Just 29 per cent said a vote should be held before the end of 2023, while 60 per cent said another vote should not be held in that timeframe.
Even among those who backed the SNP in last year’s Holyrood election, 36 per cent said there should not be a second referendum next year.
Critics said the poll showed voters want the Scottish Government to “prioritise what really matters to them – not the SNP’s obsession with constitutional division”.
Nicola Sturgeon has repeatedly said she wants to hold a second independence referendum next year, although the UK government is unlikely to agree to this.
The First Minister recently told Scotland on Sunday that internal critics were "wrong" to say this is unlikely to happen.
Survation polled 1,050 adults in Scotland for pro-UK campaign group Scotland in Union between April 29 and May 3.
It asked which was closest to their view, that "another referendum on Scotland leaving the UK should be held before the end of next year” or that it should not.
Using the question "should Scotland remain a part of the United Kingdom or leave the United Kingdom?”, 58 per cent of respondents said they would vote to remain and 42 per cent said they would vote to leave, once undecideds are removed.
Asked what the Scottish Government’s top three priorities should be, one-in-ten said an independence referendum – behind the NHS (61 per cent), economy and jobs (48 per cent), Covid-19 recovery (30 per cent), education (26 per cent) and housing (21 per cent).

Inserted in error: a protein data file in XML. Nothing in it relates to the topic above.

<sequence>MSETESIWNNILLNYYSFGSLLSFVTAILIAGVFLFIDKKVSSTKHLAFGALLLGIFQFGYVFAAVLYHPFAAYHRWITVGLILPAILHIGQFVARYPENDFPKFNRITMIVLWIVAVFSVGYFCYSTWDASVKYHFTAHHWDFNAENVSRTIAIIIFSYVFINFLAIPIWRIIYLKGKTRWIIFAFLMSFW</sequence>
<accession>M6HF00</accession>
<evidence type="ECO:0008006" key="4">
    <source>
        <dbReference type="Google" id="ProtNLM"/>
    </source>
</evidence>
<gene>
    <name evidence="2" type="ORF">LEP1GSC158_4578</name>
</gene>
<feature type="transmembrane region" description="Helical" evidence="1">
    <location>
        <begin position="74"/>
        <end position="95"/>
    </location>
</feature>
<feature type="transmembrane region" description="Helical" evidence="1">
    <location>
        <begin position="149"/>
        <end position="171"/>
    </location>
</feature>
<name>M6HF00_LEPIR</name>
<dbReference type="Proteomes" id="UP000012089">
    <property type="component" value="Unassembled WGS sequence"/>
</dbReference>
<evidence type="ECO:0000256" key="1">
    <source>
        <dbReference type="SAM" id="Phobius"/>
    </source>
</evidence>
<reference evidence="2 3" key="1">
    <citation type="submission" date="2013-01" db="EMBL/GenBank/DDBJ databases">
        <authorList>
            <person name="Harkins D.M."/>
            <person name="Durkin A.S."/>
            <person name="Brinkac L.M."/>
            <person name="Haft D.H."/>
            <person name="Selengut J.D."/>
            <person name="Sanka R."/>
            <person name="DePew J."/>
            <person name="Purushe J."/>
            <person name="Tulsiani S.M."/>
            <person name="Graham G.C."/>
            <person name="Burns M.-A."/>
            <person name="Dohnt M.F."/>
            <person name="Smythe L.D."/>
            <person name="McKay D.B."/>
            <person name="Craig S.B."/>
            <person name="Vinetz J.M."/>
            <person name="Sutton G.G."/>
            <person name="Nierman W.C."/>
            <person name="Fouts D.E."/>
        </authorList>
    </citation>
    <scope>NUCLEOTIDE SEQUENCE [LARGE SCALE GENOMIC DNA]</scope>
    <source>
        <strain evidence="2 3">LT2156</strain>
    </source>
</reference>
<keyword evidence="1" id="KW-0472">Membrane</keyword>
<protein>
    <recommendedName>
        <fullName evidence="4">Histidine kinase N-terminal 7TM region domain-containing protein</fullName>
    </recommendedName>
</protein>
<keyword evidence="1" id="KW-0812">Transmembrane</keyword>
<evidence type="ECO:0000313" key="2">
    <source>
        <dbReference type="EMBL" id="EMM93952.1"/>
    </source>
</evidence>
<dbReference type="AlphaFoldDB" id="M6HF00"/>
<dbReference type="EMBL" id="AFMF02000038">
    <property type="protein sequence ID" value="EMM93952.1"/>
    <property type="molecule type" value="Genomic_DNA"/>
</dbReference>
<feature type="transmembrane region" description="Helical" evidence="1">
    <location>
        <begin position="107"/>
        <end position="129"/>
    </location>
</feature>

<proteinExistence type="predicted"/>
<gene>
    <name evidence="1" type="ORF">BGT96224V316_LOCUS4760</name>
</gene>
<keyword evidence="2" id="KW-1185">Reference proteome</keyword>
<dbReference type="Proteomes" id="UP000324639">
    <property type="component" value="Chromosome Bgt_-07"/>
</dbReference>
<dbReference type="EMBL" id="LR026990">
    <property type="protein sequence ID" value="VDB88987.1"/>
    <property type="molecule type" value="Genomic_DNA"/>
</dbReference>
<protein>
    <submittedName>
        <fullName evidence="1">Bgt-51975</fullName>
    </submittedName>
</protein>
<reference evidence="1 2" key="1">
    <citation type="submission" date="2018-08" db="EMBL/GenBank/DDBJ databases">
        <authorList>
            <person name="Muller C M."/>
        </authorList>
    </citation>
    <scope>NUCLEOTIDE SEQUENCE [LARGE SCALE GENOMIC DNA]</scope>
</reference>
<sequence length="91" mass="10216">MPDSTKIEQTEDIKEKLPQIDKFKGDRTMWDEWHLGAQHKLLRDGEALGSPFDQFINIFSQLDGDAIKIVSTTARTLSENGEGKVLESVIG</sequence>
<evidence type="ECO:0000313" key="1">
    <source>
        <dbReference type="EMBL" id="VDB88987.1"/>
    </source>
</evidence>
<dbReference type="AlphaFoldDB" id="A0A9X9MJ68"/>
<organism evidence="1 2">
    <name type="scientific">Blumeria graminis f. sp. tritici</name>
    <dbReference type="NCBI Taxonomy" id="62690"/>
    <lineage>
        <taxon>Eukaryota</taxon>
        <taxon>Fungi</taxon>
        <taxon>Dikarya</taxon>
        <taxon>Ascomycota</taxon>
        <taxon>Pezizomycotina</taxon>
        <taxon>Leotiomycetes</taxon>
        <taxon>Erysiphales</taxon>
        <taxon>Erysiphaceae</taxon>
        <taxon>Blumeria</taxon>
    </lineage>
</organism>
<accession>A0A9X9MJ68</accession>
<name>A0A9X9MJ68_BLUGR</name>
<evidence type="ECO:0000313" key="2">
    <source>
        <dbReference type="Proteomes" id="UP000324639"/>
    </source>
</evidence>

Pamela Nash, chief executive of Scotland in Union, said: “Whatever SNP politicians claim about the council election results, it is clear the people of Scotland do not support their timetable for a divisive second referendum next year.
“Voters want the government to prioritise what really matters to them – not the SNP’s obsession with constitutional division.
“And once again, this poll has confirmed that a significant majority of people in Scotland want to remain part of the UK.
“Scotland’s best days are ahead of us as part of the UK, ensuring we can bring communities together and use the strength of our shared economy to invest more in the NHS, schools and local services.”
An SNP spokesman said: "The people of Scotland delivered a cast-iron democratic mandate for an independence referendum in last year’s Holyrood election when they returned the SNP with the biggest share of the vote of any party in the history of devolution and elected a record number of pro-independence MSPs.
"Just this week, support for the SNP was reinforced by our best ever local election result.
“Consistent polls have shown strong support for independence, and in many cases a majority.
"Attempts to block the democratic mandate delivered to the SNP are unsustainable and undemocratic.
"Scotland's future will not be dictated to by Boris Johnson and the scandal-ridden Tories whom Scotland have consistently rejected, but rather by the people who live and work here."
Speaking to journalists yesterday, Scottish Conservative leader Douglas Ross said Scots "do not want another independence referendum on Nicola Sturgeon's timescale".